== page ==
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Everyday Drabbles #693: Ancient Robot

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The shepherd grazed his flock on the steep hillside, among the ruins of an ancient palace. He heard a bleating cry from a sheep stuck in a crack in the earth near a massive, half-buried statue.
As he pulled her free, something glittering on the statue’s breastplate caught his eye. Was it a jewel reflecting the sun? He pulled, and the armor unfolded, revealing a strange room with a chair in the center, the walls glowing with ancient magic.
The flock scattered, leaving him with a choice. He could chase after them, but the pull of adventure was too strong.

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Hugh Likes Comics: We Ride Titans

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We Ride Titans #1
Written by Tres Dean
Drawn by Sebastian Piriz
Colored by Dee Cunniffe
Lettered by Jim Campbell
Published by Vault Comics

We Ride Titans #1

The Skinny:  Evangelion meets Dynasty.

Kit Hobbs doesn’t get along with her family. So when her brother has a breakdown and Kit is called back home, she’s upset. But as much as she hates her family, she’s still willing to step into his shoes to pilot the family giant robot and protect the city of New Hyperion from monster attacks.
We Ride Titans #1 is one of those comics that fits squarely into my wheelhouse. Queer angst and messy family drama set against giant robot vs. daikaiju action? Sign me up. So I had a feeling this book would be an easy sell for me. And while the first issue doesn’t do much more than limn the characters and the setting and set up their relationships, it’s still an appealing introduction to the story and the setting.
Dean’s writing and dialog are as sharp as a monster’s claws, as we get a contrast of Nexus Command’s outward presentation versus the mess they are struggling to keep in. Giant monsters are a fun metaphor for this sort of chaos, and Kit being completely unable to handle it is very human. Her shaky relationship with her partner Jen is also interesting, as we see her consistently trying to do right, but just not having the tools. And when Kit’s mom shows up to bring her back after her brother fails, we get a clean, crisp look at her world falling apart. These sorts of stories really only work when the story outside of the SF elements is compelling in its own right, but so far, We Ride Titans delivers.
Piriz and Cunniffe also deliver on the art. The backgrounds all have a very sharp, angular, and modern feel to them. Everything feels like it was just rebuilt on the cheap yesterday. We see lots of struts and exposed brick. The world doesn’t feel lived-in so much as hastily rebuilt. Cunniffe’s colors are warm but not pleasant, they’re muted and bruise-like. The book exudes a feeling of papered over trauma, shakily standing but ready to collapse or explode at any moment, just like the characters.
One detail I loved was a page of Kit driving through the desert. She passes a city in the middle of nowhere, and we see a battle being fought in the background. A robot being helicoptered in, a shot of two massive figures battling amid towers that must always be under construction. Kit just adjusts her mirror and keeps on driving through the night.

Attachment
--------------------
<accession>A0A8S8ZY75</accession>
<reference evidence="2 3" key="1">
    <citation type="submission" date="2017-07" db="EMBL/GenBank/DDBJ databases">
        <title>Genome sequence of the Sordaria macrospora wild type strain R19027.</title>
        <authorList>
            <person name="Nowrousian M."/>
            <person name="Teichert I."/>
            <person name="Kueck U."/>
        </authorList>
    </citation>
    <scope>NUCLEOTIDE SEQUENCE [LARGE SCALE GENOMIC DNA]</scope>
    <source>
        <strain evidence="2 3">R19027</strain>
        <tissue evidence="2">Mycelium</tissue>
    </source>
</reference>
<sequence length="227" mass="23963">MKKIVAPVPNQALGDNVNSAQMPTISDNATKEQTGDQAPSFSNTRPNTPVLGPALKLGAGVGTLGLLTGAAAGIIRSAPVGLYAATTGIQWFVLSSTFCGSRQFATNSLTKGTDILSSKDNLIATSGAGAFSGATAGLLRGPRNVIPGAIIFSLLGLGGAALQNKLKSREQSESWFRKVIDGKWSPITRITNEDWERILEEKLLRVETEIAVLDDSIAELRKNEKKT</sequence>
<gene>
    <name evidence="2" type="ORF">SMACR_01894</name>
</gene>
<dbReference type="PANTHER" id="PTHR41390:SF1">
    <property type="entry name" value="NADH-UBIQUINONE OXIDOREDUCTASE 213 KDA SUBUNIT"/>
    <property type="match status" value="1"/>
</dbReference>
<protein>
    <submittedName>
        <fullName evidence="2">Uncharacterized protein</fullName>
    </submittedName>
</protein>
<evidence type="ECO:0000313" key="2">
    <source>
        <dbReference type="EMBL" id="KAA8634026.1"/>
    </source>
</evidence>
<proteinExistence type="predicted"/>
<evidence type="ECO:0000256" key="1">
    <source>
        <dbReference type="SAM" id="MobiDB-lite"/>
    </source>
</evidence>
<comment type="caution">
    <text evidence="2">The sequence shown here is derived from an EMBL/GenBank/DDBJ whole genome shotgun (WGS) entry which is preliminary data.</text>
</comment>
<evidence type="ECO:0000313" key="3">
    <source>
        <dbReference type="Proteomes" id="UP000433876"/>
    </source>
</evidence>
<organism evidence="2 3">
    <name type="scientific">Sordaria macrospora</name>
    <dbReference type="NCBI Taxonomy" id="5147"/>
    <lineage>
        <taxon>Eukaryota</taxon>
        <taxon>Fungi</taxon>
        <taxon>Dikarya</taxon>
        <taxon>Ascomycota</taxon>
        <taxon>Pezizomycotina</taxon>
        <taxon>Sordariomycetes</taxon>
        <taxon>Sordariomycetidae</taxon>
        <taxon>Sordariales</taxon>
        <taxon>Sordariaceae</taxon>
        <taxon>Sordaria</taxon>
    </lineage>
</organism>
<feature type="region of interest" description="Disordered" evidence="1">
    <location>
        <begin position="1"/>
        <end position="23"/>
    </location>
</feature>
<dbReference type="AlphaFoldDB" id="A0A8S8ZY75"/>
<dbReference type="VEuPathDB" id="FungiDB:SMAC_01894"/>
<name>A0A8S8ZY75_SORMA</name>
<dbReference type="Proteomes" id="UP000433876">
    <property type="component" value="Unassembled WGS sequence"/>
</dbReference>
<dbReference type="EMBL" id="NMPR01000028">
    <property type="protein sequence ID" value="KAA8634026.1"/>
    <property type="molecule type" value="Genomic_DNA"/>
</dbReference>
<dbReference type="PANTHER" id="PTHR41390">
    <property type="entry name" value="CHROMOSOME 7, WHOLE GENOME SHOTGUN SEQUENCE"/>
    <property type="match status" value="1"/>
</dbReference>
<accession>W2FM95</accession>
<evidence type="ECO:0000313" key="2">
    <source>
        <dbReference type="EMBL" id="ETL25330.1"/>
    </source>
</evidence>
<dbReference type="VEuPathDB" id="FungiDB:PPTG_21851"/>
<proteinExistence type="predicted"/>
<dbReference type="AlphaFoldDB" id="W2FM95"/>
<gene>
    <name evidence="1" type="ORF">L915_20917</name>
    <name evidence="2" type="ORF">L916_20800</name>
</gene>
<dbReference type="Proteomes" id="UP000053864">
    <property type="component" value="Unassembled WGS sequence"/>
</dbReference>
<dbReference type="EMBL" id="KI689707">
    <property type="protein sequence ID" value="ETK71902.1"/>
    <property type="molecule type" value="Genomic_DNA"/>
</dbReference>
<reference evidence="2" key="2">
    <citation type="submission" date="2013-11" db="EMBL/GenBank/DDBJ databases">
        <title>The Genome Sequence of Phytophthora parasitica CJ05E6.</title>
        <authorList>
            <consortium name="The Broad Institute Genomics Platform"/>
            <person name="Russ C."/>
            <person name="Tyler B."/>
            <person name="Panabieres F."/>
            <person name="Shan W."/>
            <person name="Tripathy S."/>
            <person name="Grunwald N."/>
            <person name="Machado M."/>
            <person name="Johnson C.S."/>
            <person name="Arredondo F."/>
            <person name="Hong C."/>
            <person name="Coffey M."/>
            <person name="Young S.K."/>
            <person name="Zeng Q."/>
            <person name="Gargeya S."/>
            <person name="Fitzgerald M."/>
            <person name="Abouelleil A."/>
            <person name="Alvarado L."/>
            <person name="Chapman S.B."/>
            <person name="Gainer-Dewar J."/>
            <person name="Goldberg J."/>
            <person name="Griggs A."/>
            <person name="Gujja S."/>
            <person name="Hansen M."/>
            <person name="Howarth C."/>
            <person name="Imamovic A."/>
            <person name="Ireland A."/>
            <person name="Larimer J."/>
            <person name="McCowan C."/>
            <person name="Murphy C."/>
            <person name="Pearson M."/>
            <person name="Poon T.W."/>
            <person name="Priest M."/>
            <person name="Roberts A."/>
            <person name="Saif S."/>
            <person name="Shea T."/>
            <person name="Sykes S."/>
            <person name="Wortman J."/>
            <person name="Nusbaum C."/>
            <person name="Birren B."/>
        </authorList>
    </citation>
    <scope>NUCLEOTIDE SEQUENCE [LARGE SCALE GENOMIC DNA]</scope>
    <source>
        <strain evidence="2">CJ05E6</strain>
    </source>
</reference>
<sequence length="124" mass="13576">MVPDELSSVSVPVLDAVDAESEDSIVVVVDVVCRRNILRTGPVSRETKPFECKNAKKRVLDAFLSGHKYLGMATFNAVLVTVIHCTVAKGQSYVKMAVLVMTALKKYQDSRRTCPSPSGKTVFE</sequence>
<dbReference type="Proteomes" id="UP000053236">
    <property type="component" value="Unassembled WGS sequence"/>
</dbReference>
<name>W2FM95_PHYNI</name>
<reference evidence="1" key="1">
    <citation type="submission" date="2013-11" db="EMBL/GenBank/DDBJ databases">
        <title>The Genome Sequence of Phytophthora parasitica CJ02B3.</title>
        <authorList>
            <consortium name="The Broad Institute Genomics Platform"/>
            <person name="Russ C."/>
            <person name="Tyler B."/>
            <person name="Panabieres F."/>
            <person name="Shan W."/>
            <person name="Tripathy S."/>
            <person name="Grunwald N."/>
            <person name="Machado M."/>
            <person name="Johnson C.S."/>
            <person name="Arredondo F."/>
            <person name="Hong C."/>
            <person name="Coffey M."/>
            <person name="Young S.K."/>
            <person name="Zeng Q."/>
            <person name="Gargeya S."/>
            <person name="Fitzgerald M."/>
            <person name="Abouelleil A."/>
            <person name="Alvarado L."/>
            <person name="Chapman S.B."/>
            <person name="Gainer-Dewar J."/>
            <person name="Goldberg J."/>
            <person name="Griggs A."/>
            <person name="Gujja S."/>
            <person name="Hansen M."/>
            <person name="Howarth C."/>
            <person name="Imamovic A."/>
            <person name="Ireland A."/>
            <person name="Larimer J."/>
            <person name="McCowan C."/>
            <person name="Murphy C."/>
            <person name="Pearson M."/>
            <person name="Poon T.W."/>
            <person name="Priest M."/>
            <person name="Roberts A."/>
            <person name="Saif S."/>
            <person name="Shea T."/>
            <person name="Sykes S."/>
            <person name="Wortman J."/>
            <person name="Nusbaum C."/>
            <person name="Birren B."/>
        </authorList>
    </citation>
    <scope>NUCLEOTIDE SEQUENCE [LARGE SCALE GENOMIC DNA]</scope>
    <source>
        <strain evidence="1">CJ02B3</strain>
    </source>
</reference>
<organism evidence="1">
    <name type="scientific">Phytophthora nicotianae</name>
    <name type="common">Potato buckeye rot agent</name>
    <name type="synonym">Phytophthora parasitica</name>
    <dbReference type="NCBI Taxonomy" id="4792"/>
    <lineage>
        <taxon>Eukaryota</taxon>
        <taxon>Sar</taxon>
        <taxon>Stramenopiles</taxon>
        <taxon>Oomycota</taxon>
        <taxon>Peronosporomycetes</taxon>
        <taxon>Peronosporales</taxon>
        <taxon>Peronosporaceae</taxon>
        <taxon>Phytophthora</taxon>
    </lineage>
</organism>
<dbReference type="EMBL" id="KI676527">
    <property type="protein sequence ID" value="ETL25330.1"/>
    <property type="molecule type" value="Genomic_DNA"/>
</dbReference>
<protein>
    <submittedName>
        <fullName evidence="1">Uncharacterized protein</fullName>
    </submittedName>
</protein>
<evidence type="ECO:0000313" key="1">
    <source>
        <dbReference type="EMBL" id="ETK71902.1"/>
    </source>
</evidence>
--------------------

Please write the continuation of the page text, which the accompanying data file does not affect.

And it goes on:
We Ride Titans #1 is the setup to something that I think is going to be something special. It is available now from Comixology and Your Local Comics Shop!

Hugh Likes Anime: MS Gundam: Iron-Blooded Orphans

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Mobile Suit Gundam: Iron-Blooded Orphans
Bandai/Sunrise
Streamed via Crunchy Roll

Gundam IBO.jpg
With science fiction credentials that date back just as far as “Star Wars,” the Mobile Suit Gundam franchise has gone through its ups and downs across every conceivable kind of media.  From anime and manga, to literally hundreds of games, to more toys and models than even the most hard-core collector could hope to assume.  These offerings have varied wildly in tone, from the shocking, gritty depictions of war in the original Mobile Suit Gundam, to the “Street Fighter”-Inspired G Gundam, to the downright kid-friendly SD Gundam.
As the 40th anniversary of the franchise approaches, Bandai’s latest offering, “Iron-Blooded Orphans,” may be the most shocking and adult iteration of the series to date.  Nearly all of the Gundam series’ protagonists are in their teens or early twenties, but IBO certainly goes the farthest with a harrowing depiction of the child soldiers.
Set on a terraformed and colonized Mars, the series takes place about three hundred years after a catastrophic war that depleted Earth’s resources.  When teenage heiress Kudelia Aina Bernstein begins calling for Martian independence, she becomes a target of Gjallarhorn, Earth’s theoretically independent peacekeeping force.  She turns to paramilitary army CGS, and their unit of indentured child soldiers for protection.  After reviving one of the long-lost Gundam Frames, the children stage an uprising and form their own company, agreeing to take Bernstein to Earth, the one place where her voice can produce results.  As they travel, she begins to really learn how desperate the lives of these ‘human debris’ children really are, and grows close to Gundam Barbatos’ laconic pilot, Mika.
While Gundam has not shied away from serious issues before, this is probably the most consistantly dark and serious entry in the series, but it does an excellent job, for the most part, in addressing the themes of the show.  The character and mech designs are well drawn, and the plot, for all its darkness, is engrossing.  Season one recently finished and can be found streaming on the Crunchy Roll streaming service.

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